New Film “Spotlight” Tackles Sex Abuse by Catholic Priests

In 2003, a group of reporters from The Boston Globe were awarded a Pulitzer Prize for their investigation into sex crimes covered up the Catholic Church. Now, a new film, Spotlight, tells the true story of the journalists’ endeavor.

The film follows the journalists as they fight for access to sealed documents, ask uncomfortable questions and conduct the tedious work of investigative reporting. Spotlight also highlights the work of SNAP, the Survivors Network of those Abused by Priests, founded by Barbara Blaine, which lobbies for action on priest sex abuse.

Blaine says she hopes the film spurs the Catholic Church hierarchy to take action on sexual abuse by clergy.

“I hope parishioners in every diocese demand to see the files and expose the names of the credibly accused so that children can be safe and survivors can heal,” she says. “If [reporting] teams investigated other dioceses they would find the same dirty secrets hidden. Vatican officials continue to conceal crimes and refuse to remove perpetrators.”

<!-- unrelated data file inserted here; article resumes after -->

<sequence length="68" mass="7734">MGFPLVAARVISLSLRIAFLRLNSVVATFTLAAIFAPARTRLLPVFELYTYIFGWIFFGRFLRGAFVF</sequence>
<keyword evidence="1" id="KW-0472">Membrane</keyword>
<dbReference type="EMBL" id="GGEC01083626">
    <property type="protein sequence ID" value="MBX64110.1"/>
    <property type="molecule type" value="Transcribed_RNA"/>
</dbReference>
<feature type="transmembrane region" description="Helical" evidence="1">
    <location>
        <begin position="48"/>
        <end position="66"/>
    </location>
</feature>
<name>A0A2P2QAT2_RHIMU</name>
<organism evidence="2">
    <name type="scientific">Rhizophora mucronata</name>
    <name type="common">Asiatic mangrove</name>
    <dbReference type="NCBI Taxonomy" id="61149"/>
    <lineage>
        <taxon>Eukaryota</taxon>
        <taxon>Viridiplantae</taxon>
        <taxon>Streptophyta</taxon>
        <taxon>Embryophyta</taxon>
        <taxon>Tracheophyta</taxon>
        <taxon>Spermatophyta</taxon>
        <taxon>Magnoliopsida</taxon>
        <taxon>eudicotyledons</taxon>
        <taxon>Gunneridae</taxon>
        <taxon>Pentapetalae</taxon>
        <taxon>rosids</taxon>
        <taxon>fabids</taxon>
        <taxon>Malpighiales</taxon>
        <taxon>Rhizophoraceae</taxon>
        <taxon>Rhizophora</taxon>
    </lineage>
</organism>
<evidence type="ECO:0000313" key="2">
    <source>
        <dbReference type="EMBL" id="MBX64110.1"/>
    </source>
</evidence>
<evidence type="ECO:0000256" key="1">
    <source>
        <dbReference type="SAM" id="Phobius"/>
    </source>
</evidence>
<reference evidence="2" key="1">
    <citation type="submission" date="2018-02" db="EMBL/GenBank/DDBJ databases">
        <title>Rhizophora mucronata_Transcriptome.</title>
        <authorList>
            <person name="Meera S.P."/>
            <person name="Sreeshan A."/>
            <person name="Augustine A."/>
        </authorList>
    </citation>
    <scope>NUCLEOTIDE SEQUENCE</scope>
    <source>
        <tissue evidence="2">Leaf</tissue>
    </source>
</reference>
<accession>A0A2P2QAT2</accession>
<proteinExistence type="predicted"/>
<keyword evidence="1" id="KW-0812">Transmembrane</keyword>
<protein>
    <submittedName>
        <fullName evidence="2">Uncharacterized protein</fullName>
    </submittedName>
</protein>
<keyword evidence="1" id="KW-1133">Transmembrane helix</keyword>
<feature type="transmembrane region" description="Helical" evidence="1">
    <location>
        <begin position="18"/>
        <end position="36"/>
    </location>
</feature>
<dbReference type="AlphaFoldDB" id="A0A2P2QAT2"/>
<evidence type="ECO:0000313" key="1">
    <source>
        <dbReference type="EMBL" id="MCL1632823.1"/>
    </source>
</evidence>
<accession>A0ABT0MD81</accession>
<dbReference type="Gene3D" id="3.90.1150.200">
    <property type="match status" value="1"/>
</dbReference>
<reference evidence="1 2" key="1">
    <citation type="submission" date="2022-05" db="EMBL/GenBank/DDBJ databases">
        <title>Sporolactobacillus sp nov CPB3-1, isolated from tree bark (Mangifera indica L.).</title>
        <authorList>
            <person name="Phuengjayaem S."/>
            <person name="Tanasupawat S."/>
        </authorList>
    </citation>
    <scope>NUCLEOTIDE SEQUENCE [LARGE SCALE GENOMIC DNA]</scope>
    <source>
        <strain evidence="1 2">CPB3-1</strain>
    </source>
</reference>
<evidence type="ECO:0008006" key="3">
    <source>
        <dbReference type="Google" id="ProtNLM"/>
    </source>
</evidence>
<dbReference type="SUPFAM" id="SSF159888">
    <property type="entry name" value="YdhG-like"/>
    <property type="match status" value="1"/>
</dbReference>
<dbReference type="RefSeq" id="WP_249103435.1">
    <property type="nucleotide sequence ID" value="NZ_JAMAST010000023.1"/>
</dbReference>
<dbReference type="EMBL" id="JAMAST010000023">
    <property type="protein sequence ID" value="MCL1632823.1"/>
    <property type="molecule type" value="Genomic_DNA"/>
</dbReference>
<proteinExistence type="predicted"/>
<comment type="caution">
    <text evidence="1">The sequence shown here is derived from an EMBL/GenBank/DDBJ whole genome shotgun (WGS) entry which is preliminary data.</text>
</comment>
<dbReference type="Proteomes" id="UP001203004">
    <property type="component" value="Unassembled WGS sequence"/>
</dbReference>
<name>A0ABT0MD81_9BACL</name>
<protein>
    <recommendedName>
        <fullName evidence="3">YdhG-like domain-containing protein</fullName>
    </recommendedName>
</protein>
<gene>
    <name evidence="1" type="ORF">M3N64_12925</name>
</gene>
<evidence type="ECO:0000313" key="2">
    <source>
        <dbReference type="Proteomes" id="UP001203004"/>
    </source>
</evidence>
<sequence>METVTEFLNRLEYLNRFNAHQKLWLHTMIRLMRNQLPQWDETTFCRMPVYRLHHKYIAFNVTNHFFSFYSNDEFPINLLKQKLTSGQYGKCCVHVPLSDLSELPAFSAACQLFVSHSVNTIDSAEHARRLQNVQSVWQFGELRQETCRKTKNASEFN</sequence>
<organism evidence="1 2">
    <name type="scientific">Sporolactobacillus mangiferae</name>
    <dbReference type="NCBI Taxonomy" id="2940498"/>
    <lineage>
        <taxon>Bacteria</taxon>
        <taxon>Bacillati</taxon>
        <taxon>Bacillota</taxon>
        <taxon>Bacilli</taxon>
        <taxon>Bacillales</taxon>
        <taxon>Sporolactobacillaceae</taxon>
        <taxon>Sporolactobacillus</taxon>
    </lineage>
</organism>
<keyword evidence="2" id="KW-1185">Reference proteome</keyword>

The Catholic Church has issued guidance and talking points to U.S. dioceses on the film, which hit theaters earlier this month. Catholic leaders say that the church has changed and much progress has been made on the issue of abuse by priests since the Globe conducted its investigation.

Blaine, however, disagrees, saying church officials still aren’t doing enough to protect Catholics.

“If Pope Francis wanted to protect the children, he would open the files on sexual abuse by church employees and turn them over to police, and demand that bishops in every diocese do the same,” she says. “He would fire all perpetrators and defrock them. If he wanted to protect children he would punish bishops who knowingly transfer an accused priest and he would reward whistleblowers. He would also expose the identities and whereabouts of all credibly accused perpetrators.”


Stephanie hails from Toronto, Canada. She is a Ms. writer, a master of journalism candidate and a hip hop dancer/instructor/choreographer. She got her start in feminist journalism at the age of 16 when she was a member of the first editorial collective at Shameless magazine—and she has never looked back.